reply to this | link to this | view in chronology ]

  • identicon
    Anonymous Coward, 26 Jun 2015 @ 4:38am

    What's rich is that they are also considering giving Assange and Snowden asylum in France - you know, the same country that broke international law in 2013 by stopping Bolivian president's airplane only based on a rumor from US that Snowden might be on that plane...

    That's how much US c*ck France sucks...and now we're supposed to believe they want to protect Snowen from the US government. Sure.

    reply to this | link to this | view in chronology ]

  • icon
    Ninja (profile), 26 Jun 2015 @ 5:14am

    If the French government actually issues an asylum invitation to Snowden, I'll order a proper chapeau from some non-Amazonian online retailer and eat it.

    I laughed at the image this produced in my head.

    Ahem.

    I was amazed at how France went down the censorious, Orwellian route so fast and so hard after those Charlie Hebdo shootings but really, in retrospect, it should be expected, the west is moving towards it in unison. They just needed a public commotion for a reason. I mean this is not a surprise if you think about it.

    reply to this | link to this | view in chronology ]

  • identicon
    David, 26 Jun 2015 @ 5:53am

    Wasn't France that stopped Bolivian president's airplane...

    It was Austria. But I don't like how Europe in general caves to US foreign policy diktats, either.

    reply to this | link to this | view in chronology ]

  • identicon
    Anonymous Coward, 26 Jun 2015 @ 6:15am

    Five Eyes

    FWIW, France is *not* part of Five Eyes, nor is any EU country aside from the UK.

    Five Eyes is US, UK, Australia, NZ, and Canada.

    Only.

    reply to this | link to this | view in chronology ]

    • identicon
      Anonymous Coward, 26 Jun 2015 @ 8:25am

      Re: Five Eyes

      Including Canada in Five Eyes is like a gang of thugs hanging out with a nerdy guy to improve their image.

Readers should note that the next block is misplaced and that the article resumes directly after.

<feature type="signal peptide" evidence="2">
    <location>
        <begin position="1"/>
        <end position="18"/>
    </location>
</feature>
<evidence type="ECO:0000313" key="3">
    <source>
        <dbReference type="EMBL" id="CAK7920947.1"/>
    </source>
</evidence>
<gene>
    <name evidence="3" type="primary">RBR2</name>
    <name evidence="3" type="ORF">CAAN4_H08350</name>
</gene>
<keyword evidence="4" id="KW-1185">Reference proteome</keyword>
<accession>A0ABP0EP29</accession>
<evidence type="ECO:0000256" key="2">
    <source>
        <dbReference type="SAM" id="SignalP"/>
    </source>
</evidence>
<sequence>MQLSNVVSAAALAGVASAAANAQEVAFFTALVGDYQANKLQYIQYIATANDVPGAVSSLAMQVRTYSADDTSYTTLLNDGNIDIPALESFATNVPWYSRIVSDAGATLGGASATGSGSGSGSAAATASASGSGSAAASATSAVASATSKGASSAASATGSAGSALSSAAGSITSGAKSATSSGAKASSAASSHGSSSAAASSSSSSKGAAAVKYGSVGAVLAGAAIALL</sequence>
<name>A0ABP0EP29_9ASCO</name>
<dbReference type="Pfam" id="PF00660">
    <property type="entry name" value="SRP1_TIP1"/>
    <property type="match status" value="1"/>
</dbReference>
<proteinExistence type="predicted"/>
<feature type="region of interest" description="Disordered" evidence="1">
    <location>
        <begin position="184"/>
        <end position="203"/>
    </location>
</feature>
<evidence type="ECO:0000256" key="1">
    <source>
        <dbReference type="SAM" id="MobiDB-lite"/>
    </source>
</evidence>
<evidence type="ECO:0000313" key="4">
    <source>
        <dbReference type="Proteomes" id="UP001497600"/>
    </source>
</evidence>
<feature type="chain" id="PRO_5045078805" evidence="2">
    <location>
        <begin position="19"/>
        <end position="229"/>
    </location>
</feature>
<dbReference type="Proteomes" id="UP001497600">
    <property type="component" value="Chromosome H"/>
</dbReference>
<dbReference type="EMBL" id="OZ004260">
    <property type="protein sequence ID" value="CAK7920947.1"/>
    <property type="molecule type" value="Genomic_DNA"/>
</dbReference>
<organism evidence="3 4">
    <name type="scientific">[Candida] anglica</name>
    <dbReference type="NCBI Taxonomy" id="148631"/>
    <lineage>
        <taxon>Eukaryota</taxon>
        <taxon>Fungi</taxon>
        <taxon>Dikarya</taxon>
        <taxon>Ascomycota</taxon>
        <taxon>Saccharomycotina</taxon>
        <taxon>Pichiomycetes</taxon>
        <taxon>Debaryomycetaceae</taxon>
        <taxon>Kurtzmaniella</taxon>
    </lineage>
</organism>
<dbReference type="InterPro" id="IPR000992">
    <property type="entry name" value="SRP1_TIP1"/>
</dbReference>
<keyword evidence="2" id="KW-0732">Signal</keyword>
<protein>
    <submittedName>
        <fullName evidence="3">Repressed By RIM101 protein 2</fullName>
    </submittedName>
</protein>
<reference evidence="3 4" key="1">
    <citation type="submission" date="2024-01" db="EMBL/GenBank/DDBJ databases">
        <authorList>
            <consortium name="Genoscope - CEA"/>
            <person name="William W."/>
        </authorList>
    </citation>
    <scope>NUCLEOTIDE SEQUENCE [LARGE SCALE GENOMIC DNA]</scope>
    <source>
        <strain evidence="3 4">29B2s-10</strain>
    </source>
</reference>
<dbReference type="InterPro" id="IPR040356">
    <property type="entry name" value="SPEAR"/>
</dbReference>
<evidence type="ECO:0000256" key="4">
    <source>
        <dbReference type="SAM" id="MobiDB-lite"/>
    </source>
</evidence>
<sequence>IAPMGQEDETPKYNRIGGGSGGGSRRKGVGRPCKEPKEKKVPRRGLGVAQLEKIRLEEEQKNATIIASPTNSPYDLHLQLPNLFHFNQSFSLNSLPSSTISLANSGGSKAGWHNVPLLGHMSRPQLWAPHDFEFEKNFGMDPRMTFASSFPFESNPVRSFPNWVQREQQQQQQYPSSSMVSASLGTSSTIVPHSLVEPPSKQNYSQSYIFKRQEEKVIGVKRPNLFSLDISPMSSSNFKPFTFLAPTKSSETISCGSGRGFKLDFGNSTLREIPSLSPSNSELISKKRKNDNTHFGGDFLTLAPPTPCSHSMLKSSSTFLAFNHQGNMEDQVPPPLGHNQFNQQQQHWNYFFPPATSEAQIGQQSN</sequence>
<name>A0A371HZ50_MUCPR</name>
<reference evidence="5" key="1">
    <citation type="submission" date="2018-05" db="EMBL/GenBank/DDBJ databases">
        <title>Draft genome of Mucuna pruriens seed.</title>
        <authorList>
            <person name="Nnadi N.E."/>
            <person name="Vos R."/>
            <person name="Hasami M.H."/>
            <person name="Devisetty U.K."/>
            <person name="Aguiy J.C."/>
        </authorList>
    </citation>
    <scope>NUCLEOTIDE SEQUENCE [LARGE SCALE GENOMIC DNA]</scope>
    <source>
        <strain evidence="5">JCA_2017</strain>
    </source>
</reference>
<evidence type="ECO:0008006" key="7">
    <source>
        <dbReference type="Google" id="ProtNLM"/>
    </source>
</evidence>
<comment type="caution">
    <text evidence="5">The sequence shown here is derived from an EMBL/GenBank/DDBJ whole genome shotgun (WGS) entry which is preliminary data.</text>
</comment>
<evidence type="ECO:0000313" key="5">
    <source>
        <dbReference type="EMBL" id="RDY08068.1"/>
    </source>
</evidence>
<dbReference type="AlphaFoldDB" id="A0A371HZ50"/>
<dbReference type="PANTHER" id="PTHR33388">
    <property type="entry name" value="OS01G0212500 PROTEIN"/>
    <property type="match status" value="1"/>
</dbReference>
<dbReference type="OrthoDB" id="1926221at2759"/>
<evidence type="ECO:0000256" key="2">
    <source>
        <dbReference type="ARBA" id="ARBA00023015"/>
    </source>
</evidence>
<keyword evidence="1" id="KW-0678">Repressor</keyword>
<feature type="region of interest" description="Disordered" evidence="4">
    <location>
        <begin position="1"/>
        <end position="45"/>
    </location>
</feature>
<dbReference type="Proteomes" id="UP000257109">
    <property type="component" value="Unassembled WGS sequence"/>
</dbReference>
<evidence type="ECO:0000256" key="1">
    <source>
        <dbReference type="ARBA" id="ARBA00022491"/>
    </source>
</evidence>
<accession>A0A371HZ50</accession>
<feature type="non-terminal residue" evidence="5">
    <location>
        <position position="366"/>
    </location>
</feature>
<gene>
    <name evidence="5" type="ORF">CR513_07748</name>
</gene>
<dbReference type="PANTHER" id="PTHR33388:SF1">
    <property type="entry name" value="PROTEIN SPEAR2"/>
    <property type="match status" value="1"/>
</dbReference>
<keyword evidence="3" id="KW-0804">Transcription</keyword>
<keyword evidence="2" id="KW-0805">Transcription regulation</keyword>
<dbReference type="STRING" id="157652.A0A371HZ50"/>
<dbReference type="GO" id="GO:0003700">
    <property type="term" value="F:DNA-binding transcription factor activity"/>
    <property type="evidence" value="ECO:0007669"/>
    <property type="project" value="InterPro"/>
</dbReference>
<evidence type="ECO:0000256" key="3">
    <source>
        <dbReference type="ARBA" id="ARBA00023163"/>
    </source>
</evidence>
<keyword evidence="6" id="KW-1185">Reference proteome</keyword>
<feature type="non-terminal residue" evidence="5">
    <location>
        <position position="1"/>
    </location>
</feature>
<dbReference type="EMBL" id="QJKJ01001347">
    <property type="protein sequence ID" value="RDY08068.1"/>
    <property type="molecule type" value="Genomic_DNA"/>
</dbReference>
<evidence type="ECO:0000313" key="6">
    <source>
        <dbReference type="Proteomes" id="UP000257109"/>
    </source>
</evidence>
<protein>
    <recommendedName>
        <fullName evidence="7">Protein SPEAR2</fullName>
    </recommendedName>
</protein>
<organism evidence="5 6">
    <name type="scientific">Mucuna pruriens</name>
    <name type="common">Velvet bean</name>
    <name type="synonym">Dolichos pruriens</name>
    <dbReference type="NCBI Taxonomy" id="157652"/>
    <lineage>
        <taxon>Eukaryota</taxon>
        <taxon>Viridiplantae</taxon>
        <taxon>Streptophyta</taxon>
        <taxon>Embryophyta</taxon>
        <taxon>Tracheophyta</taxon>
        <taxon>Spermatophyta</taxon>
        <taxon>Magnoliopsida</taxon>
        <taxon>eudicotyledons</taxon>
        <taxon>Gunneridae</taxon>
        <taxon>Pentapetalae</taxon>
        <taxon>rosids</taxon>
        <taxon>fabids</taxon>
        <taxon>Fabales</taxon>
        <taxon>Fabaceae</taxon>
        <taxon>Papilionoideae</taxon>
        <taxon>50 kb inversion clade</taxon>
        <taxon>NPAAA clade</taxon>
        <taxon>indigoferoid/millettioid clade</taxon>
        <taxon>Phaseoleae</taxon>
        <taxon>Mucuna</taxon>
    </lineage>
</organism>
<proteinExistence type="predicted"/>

The thought "Canada needs to participate in illegal mass surveillance of civilian populations in order to protect global Canadian hegemony." just sounds...wrong.

      I thought you were cool, Canada.

      reply to this | link to this | view in chronology ]

      • icon
        tqk (profile), 26 Jun 2015 @ 10:52am

        Re: Re: Five Eyes

        Including Canada in Five Eyes is like a gang of thugs hanging out with a nerdy guy to improve their image.

        Worse, I'm afraid. It's like Einstein hanging out with street gangs believing that doing so might get him more nooky than he was finding by himself. It's pathetic. Foolishly, Einstein hasn't twigged to the fact that they were only letting him hang with them because they know his wallet's full and his parents are rich so he'll happily hand over fistfuls to his new bros without worrying about it.

        Why's Canada fighting ISIS when the Saudis, Turkey, and Israel are supporting them? Why's the US consulate in Syria accusing Assad of being on the side of ISIS? Nothing makes even a lick of sense in this mess.

        reply to this | link to this | view in chronology ]

  • identicon
    Anonymous Coward, 26 Jun 2015 @ 6:55am

    the exact reaction i posted would happen when the story was here a couple of days ago. and with the events that have happened in France today, the government will ramp up the restrictive and freedom removing surveillance even further. all done in the name of keeping 'freedom and privacy', of course!!

    reply to this | link to this | view in chronology ]

  • identicon
    Anonymous Coward, 26 Jun 2015 @ 8:39am